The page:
Just over two years ago, former British Prime Minister Tony Blair signed on as a political consultant with the government of Kazakhstan. His performance as an adviser to the Central Asian nation remains a source of contention. But what is indisputable is that Kazakhstan's democratization record is far poorer today than it was when he started.
Blair's multi-million-dollar consultancy deal, agreed to in October, 2011, reportedly expired a couple of weeks ago. His office has not commented on whether the consultancy has been renewed. In addition, Blair representatives deny that the deal was worth as much as $25 million, and insist that the former prime minister did not personally profit from the arrangement, explaining that Kazakhstani cash was used to support pro bono work in Africa.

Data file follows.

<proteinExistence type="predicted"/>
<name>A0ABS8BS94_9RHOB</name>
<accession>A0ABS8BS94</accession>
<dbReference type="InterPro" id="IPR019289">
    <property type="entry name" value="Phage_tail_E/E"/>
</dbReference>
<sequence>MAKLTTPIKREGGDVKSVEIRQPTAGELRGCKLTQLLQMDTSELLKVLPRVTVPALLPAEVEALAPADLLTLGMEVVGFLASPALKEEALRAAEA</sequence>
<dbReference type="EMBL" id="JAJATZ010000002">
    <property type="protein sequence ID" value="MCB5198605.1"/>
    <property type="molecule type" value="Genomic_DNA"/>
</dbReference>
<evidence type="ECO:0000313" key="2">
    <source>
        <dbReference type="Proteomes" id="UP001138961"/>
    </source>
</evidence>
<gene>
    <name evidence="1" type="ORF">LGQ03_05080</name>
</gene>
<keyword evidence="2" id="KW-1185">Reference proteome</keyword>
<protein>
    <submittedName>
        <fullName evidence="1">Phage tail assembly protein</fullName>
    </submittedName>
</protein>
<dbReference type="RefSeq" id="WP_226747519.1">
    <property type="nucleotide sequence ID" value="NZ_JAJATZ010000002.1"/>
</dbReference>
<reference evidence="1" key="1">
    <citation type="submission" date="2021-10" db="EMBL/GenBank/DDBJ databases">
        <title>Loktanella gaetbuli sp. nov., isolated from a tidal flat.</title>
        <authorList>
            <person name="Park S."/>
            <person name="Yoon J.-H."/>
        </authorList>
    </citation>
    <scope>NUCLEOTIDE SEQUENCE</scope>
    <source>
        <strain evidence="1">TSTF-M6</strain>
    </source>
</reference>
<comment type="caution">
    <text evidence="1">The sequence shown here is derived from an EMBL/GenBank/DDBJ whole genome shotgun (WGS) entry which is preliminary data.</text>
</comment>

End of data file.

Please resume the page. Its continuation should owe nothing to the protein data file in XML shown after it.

Rights activists aren't satisfied with the explanations and are accusing Blair of providing political cover for a Kazakhstani government crackdown on basic freedoms. “We’ve not documented or been informed of any tangible positive human rights improvements as a result of Tony Blair’s two years of work,” Hugh Williamson of Human Rights Watch (HRW) told EurasiaNet.org.
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Joanna Lillis is a freelance writer who specializes in Central Asia.